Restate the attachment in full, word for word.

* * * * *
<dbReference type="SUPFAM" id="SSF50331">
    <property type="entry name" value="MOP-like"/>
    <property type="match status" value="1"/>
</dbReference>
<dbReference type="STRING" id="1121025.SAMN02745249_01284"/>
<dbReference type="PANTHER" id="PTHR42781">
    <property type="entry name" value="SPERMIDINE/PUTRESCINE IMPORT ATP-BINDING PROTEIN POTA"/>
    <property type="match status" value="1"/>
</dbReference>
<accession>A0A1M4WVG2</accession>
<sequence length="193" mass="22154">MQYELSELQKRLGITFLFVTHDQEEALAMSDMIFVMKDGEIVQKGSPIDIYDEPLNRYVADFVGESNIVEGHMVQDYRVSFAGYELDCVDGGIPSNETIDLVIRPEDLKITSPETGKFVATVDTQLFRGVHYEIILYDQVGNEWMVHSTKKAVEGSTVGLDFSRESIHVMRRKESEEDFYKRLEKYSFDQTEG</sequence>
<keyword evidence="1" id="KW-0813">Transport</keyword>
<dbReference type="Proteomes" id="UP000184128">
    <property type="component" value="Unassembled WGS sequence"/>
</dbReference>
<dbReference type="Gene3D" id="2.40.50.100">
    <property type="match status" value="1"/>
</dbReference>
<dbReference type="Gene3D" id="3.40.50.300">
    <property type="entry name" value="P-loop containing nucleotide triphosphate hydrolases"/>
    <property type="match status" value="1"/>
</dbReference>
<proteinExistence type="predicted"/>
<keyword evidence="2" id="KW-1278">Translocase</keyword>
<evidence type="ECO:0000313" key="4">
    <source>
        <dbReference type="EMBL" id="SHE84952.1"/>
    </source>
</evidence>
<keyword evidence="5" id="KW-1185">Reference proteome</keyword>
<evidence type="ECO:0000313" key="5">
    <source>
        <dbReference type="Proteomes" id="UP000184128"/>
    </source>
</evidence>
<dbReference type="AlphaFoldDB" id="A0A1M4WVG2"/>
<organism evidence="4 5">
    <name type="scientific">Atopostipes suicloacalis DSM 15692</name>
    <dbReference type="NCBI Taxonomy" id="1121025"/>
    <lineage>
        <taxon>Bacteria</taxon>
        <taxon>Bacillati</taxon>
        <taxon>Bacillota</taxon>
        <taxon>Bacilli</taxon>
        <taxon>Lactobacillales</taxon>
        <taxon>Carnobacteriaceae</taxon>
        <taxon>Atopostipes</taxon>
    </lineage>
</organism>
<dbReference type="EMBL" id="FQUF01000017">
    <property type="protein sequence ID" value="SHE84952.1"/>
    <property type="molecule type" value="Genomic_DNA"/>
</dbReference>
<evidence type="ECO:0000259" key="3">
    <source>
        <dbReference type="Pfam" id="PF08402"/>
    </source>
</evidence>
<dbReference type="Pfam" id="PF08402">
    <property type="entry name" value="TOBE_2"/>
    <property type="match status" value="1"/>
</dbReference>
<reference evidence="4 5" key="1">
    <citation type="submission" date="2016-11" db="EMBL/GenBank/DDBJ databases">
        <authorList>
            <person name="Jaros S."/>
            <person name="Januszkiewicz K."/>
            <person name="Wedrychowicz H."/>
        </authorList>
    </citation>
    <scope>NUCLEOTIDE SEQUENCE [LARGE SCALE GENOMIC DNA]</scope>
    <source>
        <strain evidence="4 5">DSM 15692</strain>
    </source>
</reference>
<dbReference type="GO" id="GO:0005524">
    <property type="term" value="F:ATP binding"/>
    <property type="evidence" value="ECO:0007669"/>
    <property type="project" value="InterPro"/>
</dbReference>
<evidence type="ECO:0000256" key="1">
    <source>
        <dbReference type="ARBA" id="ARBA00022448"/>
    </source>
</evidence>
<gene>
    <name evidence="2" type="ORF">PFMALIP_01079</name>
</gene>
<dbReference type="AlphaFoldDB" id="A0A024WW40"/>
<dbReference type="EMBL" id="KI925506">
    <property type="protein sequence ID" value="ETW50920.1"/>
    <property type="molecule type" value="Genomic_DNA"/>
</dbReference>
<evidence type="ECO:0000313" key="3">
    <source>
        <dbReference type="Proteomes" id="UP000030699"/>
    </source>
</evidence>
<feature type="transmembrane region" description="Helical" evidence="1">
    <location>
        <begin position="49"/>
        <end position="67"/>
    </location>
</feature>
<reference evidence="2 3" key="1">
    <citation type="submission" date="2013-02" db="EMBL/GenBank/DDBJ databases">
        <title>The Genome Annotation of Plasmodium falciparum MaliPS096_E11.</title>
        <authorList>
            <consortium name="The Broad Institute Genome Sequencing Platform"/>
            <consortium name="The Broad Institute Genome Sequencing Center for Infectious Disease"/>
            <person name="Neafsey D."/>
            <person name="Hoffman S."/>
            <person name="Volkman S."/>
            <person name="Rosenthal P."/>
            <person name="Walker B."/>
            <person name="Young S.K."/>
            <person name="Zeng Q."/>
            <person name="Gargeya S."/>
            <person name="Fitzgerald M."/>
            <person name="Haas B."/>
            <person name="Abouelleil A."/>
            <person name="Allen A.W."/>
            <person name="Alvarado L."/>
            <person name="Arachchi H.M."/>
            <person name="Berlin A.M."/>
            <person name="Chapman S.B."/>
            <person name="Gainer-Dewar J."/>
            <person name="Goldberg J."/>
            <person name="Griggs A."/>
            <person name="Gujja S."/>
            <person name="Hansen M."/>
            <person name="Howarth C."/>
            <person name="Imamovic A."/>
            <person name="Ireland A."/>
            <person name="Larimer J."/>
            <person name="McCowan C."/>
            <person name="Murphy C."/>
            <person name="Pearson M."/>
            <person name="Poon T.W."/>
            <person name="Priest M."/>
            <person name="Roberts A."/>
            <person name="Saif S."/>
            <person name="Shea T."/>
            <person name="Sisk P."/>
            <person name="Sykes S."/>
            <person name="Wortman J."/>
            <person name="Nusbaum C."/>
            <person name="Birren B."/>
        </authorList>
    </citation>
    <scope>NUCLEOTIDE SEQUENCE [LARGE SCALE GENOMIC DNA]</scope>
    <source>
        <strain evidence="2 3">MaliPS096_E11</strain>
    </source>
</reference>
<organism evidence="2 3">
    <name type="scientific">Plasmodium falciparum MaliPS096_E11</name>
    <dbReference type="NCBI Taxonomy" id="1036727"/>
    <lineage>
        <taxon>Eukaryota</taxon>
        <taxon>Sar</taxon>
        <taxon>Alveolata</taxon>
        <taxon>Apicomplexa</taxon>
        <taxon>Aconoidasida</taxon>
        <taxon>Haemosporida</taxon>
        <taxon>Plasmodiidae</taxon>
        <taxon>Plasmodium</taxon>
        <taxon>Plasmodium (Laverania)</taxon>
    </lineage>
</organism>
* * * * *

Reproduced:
<dbReference type="SUPFAM" id="SSF50331">
    <property type="entry name" value="MOP-like"/>
    <property type="match status" value="1"/>
</dbReference>
<dbReference type="STRING" id="1121025.SAMN02745249_01284"/>
<dbReference type="PANTHER" id="PTHR42781">
    <property type="entry name" value="SPERMIDINE/PUTRESCINE IMPORT ATP-BINDING PROTEIN POTA"/>
    <property type="match status" value="1"/>
</dbReference>
<accession>A0A1M4WVG2</accession>
<sequence length="193" mass="22154">MQYELSELQKRLGITFLFVTHDQEEALAMSDMIFVMKDGEIVQKGSPIDIYDEPLNRYVADFVGESNIVEGHMVQDYRVSFAGYELDCVDGGIPSNETIDLVIRPEDLKITSPETGKFVATVDTQLFRGVHYEIILYDQVGNEWMVHSTKKAVEGSTVGLDFSRESIHVMRRKESEEDFYKRLEKYSFDQTEG</sequence>
<keyword evidence="1" id="KW-0813">Transport</keyword>
<dbReference type="Proteomes" id="UP000184128">
    <property type="component" value="Unassembled WGS sequence"/>
</dbReference>
<dbReference type="Gene3D" id="2.40.50.100">
    <property type="match status" value="1"/>
</dbReference>
<dbReference type="Gene3D" id="3.40.50.300">
    <property type="entry name" value="P-loop containing nucleotide triphosphate hydrolases"/>
    <property type="match status" value="1"/>
</dbReference>
<proteinExistence type="predicted"/>
<keyword evidence="2" id="KW-1278">Translocase</keyword>
<evidence type="ECO:0000313" key="4">
    <source>
        <dbReference type="EMBL" id="SHE84952.1"/>
    </source>
</evidence>
<keyword evidence="5" id="KW-1185">Reference proteome</keyword>
<evidence type="ECO:0000313" key="5">
    <source>
        <dbReference type="Proteomes" id="UP000184128"/>
    </source>
</evidence>
<dbReference type="AlphaFoldDB" id="A0A1M4WVG2"/>
<organism evidence="4 5">
    <name type="scientific">Atopostipes suicloacalis DSM 15692</name>
    <dbReference type="NCBI Taxonomy" id="1121025"/>
    <lineage>
        <taxon>Bacteria</taxon>
        <taxon>Bacillati</taxon>
        <taxon>Bacillota</taxon>
        <taxon>Bacilli</taxon>
        <taxon>Lactobacillales</taxon>
        <taxon>Carnobacteriaceae</taxon>
        <taxon>Atopostipes</taxon>
    </lineage>
</organism>
<dbReference type="EMBL" id="FQUF01000017">
    <property type="protein sequence ID" value="SHE84952.1"/>
    <property type="molecule type" value="Genomic_DNA"/>
</dbReference>
<evidence type="ECO:0000259" key="3">
    <source>
        <dbReference type="Pfam" id="PF08402"/>
    </source>
</evidence>
<dbReference type="Pfam" id="PF08402">
    <property type="entry name" value="TOBE_2"/>
    <property type="match status" value="1"/>
</dbReference>
<reference evidence="4 5" key="1">
    <citation type="submission" date="2016-11" db="EMBL/GenBank/DDBJ databases">
        <authorList>
            <person name="Jaros S."/>
            <person name="Januszkiewicz K."/>
            <person name="Wedrychowicz H."/>
        </authorList>
    </citation>
    <scope>NUCLEOTIDE SEQUENCE [LARGE SCALE GENOMIC DNA]</scope>
    <source>
        <strain evidence="4 5">DSM 15692</strain>
    </source>
</reference>
<dbReference type="GO" id="GO:0005524">
    <property type="term" value="F:ATP binding"/>
    <property type="evidence" value="ECO:0007669"/>
    <property type="project" value="InterPro"/>
</dbReference>
<evidence type="ECO:0000256" key="1">
    <source>
        <dbReference type="ARBA" id="ARBA00022448"/>
    </source>
</evidence>
<gene>
    <name evidence="2" type="ORF">PFMALIP_01079</name>
</gene>
<dbReference type="AlphaFoldDB" id="A0A024WW40"/>
<dbReference type="EMBL" id="KI925506">
    <property type="protein sequence ID" value="ETW50920.1"/>
    <property type="molecule type" value="Genomic_DNA"/>
</dbReference>
<evidence type="ECO:0000313" key="3">
    <source>
        <dbReference type="Proteomes" id="UP000030699"/>
    </source>
</evidence>
<feature type="transmembrane region" description="Helical" evidence="1">
    <location>
        <begin position="49"/>
        <end position="67"/>
    </location>
</feature>
<reference evidence="2 3" key="1">
    <citation type="submission" date="2013-02" db="EMBL/GenBank/DDBJ databases">
        <title>The Genome Annotation of Plasmodium falciparum MaliPS096_E11.</title>
        <authorList>
            <consortium name="The Broad Institute Genome Sequencing Platform"/>
            <consortium name="The Broad Institute Genome Sequencing Center for Infectious Disease"/>
            <person name="Neafsey D."/>
            <person name="Hoffman S."/>
            <person name="Volkman S."/>
            <person name="Rosenthal P."/>
            <person name="Walker B."/>
            <person name="Young S.K."/>
            <person name="Zeng Q."/>
            <person name="Gargeya S."/>
            <person name="Fitzgerald M."/>
            <person name="Haas B."/>
            <person name="Abouelleil A."/>
            <person name="Allen A.W."/>
            <person name="Alvarado L."/>
            <person name="Arachchi H.M."/>
            <person name="Berlin A.M."/>
            <person name="Chapman S.B."/>
            <person name="Gainer-Dewar J."/>
            <person name="Goldberg J."/>
            <person name="Griggs A."/>
            <person name="Gujja S."/>
            <person name="Hansen M."/>
            <person name="Howarth C."/>
            <person name="Imamovic A."/>
            <person name="Ireland A."/>
            <person name="Larimer J."/>
            <person name="McCowan C."/>
            <person name="Murphy C."/>
            <person name="Pearson M."/>
            <person name="Poon T.W."/>
            <person name="Priest M."/>
            <person name="Roberts A."/>
            <person name="Saif S."/>
            <person name="Shea T."/>
            <person name="Sisk P."/>
            <person name="Sykes S."/>
            <person name="Wortman J."/>
            <person name="Nusbaum C."/>
            <person name="Birren B."/>
        </authorList>
    </citation>
    <scope>NUCLEOTIDE SEQUENCE [LARGE SCALE GENOMIC DNA]</scope>
    <source>
        <strain evidence="2 3">MaliPS096_E11</strain>
    </source>
</reference>
<organism evidence="2 3">
    <name type="scientific">Plasmodium falciparum MaliPS096_E11</name>
    <dbReference type="NCBI Taxonomy" id="1036727"/>
    <lineage>
        <taxon>Eukaryota</taxon>
        <taxon>Sar</taxon>
        <taxon>Alveolata</taxon>
        <taxon>Apicomplexa</taxon>
        <taxon>Aconoidasida</taxon>
        <taxon>Haemosporida</taxon>
        <taxon>Plasmodiidae</taxon>
        <taxon>Plasmodium</taxon>
        <taxon>Plasmodium (Laverania)</taxon>
    </lineage>
</organism>